Overnight Cybersecurity: Flynn drama intensifies after Yates testimony | Five key players for Trump on cyber | Macron wins despite email hack | Concerns over data reporting law

Overnight Cybersecurity: Flynn drama intensifies after Yates testimony | Five key players for Trump on cyber | Macron wins despite email hack | Concerns over data reporting law
© Greg Nash

Welcome to OVERNIGHT CYBERSECURITY, your daily rundown of the biggest news in the world of hacking and data privacy. We're here to connect the dots as leaders in government, policy and industry try to counter the rise in cyber threats. What lies ahead for Congress, the administration and the latest company under siege? Whether you're a consumer, a techie or a D.C. lifer, we're here to give you ...

THE BIG STORY:

FORMER OBAMA OFFICIALS TESTIFY ON RUSSIAN ELECTION INTERFERENCE, MICHAEL FLYNN: Former acting attorney general Sally Yates and former director of national intelligence James Clapper testified before a Senate Judiciary Subcommittee on Monday afternoon. The big takeaways:

--YATES WARNED FLYNN VULNERABLE TO BLACKMAIL BY RUSSIA: Yates warned the White House that former national security adviser Michael Flynn created a "compromise situation" and could have been "blackmailed," she said. "We weren't the only ones that knew all of this," Yates said Monday, referring to the revelation that Flynn misled Vice President Pence about the true content of a December call with Russian Ambassador Sergey Kislyak. "The Russians also knew about what General Flynn had done. The Russians also knew that General Flynn had misled the vice president and others." "This was a problem because not only do we believe that the Russians knew this, but that they likely had proof of this information -- and that created a compromise situation, where the national security advisor essentially could be blackmailed by the Russians," she said.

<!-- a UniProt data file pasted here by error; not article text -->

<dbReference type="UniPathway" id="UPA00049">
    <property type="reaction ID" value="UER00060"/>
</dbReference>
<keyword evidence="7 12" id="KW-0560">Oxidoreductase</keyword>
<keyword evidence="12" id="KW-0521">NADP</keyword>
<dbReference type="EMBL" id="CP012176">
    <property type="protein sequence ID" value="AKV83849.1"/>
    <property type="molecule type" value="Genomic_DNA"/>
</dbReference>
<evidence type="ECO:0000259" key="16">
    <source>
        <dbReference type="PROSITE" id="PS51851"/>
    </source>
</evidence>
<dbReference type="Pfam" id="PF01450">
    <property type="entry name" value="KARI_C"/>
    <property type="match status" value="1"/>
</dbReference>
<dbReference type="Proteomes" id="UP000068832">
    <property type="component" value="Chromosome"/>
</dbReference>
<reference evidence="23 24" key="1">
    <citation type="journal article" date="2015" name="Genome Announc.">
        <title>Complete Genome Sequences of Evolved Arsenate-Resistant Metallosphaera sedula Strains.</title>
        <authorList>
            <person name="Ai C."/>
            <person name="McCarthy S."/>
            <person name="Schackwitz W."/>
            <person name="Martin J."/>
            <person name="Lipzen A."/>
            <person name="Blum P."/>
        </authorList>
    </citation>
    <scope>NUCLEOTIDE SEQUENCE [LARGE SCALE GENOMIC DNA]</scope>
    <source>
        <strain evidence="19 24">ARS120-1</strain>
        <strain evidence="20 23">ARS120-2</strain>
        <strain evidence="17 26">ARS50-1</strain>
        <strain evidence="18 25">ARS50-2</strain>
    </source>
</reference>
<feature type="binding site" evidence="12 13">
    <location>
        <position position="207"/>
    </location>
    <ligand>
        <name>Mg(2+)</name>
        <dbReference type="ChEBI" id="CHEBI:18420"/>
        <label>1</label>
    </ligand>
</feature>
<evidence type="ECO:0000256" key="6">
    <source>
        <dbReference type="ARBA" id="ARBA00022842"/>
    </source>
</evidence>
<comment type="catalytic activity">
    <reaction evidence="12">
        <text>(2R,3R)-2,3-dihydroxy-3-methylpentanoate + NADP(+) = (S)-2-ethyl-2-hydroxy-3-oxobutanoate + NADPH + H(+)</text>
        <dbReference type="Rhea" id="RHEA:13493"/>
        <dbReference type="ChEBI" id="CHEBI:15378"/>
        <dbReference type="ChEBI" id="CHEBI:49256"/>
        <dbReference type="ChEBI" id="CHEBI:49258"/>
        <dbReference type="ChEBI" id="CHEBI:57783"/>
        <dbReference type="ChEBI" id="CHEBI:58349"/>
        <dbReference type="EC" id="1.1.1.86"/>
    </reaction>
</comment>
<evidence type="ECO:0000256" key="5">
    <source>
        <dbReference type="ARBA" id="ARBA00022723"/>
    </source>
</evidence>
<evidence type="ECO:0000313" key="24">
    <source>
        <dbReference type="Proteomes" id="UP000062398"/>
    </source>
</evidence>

ADVERTISEMENT
To read the rest of our piece, click here.

--CLAPPER UNAWARE OF EVIDENCE LINKING TRUMP CAMPAIGN, RUSSIA: The statement came in answering a question from Sen. Lindsey GrahamLindsey Olin GrahamCNN to air sexual harassment Town Hall featuring Gretchen Carlson, Anita Hill Trump wrestles with handling American enemy combatants Flake: Trump's call for DOJ to probe Democrats 'not normal' MORE (R-S.C.). Clapper had just testified that he was unaware of the investigation, having given the FBI director discretion not to inform him of intelligence investigations. Clapper noted that even after the DNI was asked to work with the FBI on classified and unclassified reports about Russian interference, he might still not be informed about any evidence, because the evidence might not have been conclusive enough to draw any conclusions.  

--WHITE HOUSE COUNSEL DISCUSSED PROSECUTION OF FLYNN WITH YATES: In the second of a series of meetings between Donald McGahn, the White House counsel, and Yates, McGahn asked about the prospect of prosecution against Flynn. Yates said that the Department of Justice had notified the White House about Flynn's dishonesty for a variety of reasons, including the potential for Russian blackmail. Yates, in a later question, clarified that she didn't think McGahn was as worried about whether Flynn had committed a crime as he was in trying to learn why the DOJ was interested in the matter.